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Humble THQ Bundle Concludes With Over $5 Million Earned

Humble Bundle's first non-indie bundle, the Humble THQ Bundle, has officially come to a close. The organization behind the offering sold 885,301 bundles of THQ-based PC games, earning at hefty $5,097,550.77 USD. The funds will be split between publisher THQ, the Child's Play charity and the American Red Cross, and the organization behind the Humble Bundle project, depending on how each customer chose to distribute their payment.

According to the final chart, the average customer paid $5.76 for the bundle. THQ's Jason Rubin shelled out the most, donating $10,000 USD and another $1,050 USD. RAD Game Tools, Wargaming.net, and many others contributed over $1,000 each to the cause.

"Humble Bundle organizes awesome, pay-what-you-want sales for digital stuff," states Humble Bundle Inc. "So far, we've let people name their price and support charity to get groundbreaking video games, music, and eBooks. We've helped bring games to Mac, Linux, and Android when previously unavailable and always put an emphasis on supporting developers and charities through our promotions. Due to the generous contributions of bundle buyers, we have already raised over $9 million for charity."

Originally the THQ package offered Red Faction Armageddon, Darksiders, Metro 2033, Company of Heroes, Company of Heroes: Opposing Fronts, and Company of Heroes: Tales of Valor. Customers could set their own price and determine how that money would be distributed between the three parties. But by paying over the average purchase amount, gamers also received Saints Row the Third.

Shortly after that, THQ sweetened the pot by throwing in Titan Quest. As before, PC gamers could set their own price, but in order to receive both Saints Row the Third and Titan Quest, they were required donate over the average purchase price. Those who already bought the Humble THQ Bundle received Titan Quest at no extra charge (if they previously paid the average price or more).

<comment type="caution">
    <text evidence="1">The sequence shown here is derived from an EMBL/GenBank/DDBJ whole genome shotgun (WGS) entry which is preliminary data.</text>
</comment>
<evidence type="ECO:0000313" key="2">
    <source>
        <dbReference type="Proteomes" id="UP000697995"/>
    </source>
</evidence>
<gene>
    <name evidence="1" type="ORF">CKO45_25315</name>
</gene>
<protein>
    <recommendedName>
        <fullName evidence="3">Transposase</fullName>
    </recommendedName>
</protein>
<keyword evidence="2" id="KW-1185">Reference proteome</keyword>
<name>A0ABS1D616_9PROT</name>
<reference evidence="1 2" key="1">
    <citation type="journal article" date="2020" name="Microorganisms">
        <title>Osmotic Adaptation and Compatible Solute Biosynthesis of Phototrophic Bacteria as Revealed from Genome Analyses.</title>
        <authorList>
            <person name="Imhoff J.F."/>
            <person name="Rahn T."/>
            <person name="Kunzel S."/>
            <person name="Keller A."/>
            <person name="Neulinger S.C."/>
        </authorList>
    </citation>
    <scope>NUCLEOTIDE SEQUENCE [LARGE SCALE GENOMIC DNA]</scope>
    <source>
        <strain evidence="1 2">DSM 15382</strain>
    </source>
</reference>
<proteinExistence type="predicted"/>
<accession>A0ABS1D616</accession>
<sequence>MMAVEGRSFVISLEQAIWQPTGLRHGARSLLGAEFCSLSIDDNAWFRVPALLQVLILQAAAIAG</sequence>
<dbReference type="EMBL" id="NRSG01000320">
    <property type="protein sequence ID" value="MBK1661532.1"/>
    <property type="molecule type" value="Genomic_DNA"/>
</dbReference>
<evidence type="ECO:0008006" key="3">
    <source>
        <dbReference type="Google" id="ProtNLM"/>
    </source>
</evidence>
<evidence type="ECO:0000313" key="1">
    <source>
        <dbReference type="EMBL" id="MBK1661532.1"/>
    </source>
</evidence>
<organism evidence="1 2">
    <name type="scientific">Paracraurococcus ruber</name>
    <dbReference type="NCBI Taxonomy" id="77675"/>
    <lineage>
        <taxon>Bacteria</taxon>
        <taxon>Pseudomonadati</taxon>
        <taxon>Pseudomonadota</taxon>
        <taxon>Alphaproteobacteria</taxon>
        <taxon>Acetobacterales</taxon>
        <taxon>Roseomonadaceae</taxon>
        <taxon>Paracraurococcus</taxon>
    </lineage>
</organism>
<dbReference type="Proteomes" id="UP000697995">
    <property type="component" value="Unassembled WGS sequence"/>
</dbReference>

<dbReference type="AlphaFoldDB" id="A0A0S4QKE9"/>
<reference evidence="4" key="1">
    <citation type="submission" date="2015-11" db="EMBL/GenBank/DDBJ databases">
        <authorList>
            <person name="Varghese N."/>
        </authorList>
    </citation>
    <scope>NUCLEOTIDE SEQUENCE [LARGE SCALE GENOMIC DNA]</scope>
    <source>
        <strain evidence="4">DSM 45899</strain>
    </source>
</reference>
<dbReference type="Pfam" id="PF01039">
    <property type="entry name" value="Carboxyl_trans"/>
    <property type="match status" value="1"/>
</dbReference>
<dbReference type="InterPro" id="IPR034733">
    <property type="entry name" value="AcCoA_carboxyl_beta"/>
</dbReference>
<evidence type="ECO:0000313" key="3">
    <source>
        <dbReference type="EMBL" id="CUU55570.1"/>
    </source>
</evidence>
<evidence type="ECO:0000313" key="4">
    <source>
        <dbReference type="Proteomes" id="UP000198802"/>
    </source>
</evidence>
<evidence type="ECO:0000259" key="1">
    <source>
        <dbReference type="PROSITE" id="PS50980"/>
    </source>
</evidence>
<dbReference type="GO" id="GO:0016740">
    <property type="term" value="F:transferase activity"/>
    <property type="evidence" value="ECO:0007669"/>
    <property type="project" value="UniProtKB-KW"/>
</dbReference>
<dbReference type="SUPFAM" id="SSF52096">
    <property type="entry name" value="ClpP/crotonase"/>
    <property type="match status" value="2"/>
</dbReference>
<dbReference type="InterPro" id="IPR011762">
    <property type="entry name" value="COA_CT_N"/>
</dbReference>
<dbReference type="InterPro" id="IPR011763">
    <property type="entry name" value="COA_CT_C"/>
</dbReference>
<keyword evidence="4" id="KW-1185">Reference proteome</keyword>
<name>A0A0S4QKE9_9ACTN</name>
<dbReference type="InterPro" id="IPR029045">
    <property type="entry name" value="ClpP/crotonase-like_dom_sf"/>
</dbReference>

Just recently THQ upped the stakes and threw in another two items to get bundles moving: Warhammer 40,000 Dawn of War and the Path to War DLC for Red Faction Armageddon. As before, these items were only available when paying more than the average purchase price. Previous customers received these titles at no additional cost as well.

Once customers purchased the Humble THQ Bundle, they received game keys that unlock digital version on Valve's Steam platform – no physical copies were involved. They also received soundtracks for select games in both MP3 and FLAC format. That said, those who merely paid the average purchase price walked away with an incredibly huge deal.

So what's next for Humble Bundle? The company isn't saying, but instead offers means to sign up for the Humble Bundle newsletter. As previously stated, this was the first non-indy bundle offering. The previous bundle, the Humble Bundle for Android 4, featured Avadon: Black Fortress, Canabalt, Cogs, Swords & Soldiers HD, and Zen Bound 2.

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  • kcorp2003
    best 10 dollars i spent. miss the 1st Humble Bundle deal but oh boy i love this service. looking forward to see what other publishers will do.
    Reply
  • Loved this Humble Bundle. I could go for another PC bundle or hopefully an Xbox 360 arcade bundle perhaps including banjo kazooie and banjo tooie :D
    Reply
  • bak0n